Category Archives: Making Progress

The article is about how the writer is making changes in instruction or making progress with students.

Connections to Danielson Framework

Microsoft Word - Document1

We have not spent as much time as I had planned in making explicit the connections to the Danielson Framework, so I would like to organize an exercise we can do together in class.

Listed below are all the points in Danielson where I have already labeled a correlation. We’re going to look at each of them separately and I’m expecting you to call out identifiers about how/why each relationship happens. For example, in “1b Knowledge of students,” type enables us to know individual students better and enables us to predict how they will learn. (You may have additional ideas!)

There ARE additional Danielson points that apply to type theory that I had not previously identified, and we should talk about those, too, so take a look at your books and find them!

Here are the domains and elements we’ll start with:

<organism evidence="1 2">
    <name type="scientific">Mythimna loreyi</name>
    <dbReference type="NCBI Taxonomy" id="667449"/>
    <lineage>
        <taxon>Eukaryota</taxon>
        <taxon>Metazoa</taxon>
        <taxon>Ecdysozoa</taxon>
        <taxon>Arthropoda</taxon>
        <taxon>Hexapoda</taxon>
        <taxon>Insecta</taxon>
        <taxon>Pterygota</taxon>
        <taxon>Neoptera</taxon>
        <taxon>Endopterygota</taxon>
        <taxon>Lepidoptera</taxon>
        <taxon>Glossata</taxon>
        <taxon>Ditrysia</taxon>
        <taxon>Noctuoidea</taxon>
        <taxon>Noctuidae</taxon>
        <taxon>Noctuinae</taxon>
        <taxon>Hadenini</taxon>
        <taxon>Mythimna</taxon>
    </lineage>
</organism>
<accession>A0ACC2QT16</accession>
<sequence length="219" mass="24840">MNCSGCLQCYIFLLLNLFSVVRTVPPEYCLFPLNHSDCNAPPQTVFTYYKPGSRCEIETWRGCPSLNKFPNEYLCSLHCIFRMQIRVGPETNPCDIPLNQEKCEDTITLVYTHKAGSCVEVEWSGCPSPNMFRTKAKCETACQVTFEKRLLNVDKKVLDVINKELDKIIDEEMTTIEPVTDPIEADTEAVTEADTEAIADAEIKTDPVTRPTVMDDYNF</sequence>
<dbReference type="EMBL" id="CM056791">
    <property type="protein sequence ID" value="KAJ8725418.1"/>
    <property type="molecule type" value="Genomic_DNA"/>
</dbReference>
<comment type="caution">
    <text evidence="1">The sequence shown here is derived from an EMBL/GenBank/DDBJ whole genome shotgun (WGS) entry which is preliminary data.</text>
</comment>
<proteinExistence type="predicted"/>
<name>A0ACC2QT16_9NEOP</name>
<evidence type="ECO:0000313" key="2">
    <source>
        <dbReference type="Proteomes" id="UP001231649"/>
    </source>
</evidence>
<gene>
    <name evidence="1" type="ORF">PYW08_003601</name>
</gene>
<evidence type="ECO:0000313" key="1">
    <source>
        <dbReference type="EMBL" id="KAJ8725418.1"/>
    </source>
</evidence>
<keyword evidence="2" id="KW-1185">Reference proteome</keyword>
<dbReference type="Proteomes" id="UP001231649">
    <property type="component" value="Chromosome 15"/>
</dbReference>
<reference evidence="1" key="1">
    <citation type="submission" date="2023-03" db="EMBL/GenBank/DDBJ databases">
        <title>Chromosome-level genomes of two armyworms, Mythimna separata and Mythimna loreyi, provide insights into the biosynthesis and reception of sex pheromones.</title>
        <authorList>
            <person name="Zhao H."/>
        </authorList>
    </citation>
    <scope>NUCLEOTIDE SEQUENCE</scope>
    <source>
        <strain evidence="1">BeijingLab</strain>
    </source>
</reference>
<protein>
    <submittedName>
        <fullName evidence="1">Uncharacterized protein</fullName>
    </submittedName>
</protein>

Domain 1 Planning and Preparation: 1b Knowledge of students; 1e Designing coherent instruction; 1f Designing student assessments

Domain 2 The Classroom Environment: 2a Creating an environment of respect and rapport; 2c Managing classroom procedures; 2d Managing student behavior

Domain 3 Instruction: 3a Communicating with students; 3c Engaging students in learning; 3d Using assessment in instruction

Domain 4 Professional Responsibilities: 4a Reflecting on Teaching; 4d Participating in a professional community

I believe that this exercise will give you confidence in the value of using type in your classrooms. There will be people who question  your use of this tool; knowing exactly what you get out of it and knowing exactly why it is powerful and practical will provide you with responses to such doubt, and will help you to stay the course.

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Insights Into Type Through Peer Teaching

We’ve talked so much about how teacher’s naturally teach to their own type, I thought that by putting my students into a teaching role I could learn more about their preferences. It totally worked!
I showed half of my class (multi-age groupings) how to create what we are calling personal word collectors. Then, I observed how they taught one of their peers that had not had the lesson. Some took it step by step, others explained the finished product first, and I was surprised to see who used their own as a model and which students didn’t give theirs as an example at all. I feel really good about turning this simple construction project, into a learning tool for myself.

Have a great weekend all!

Jacqui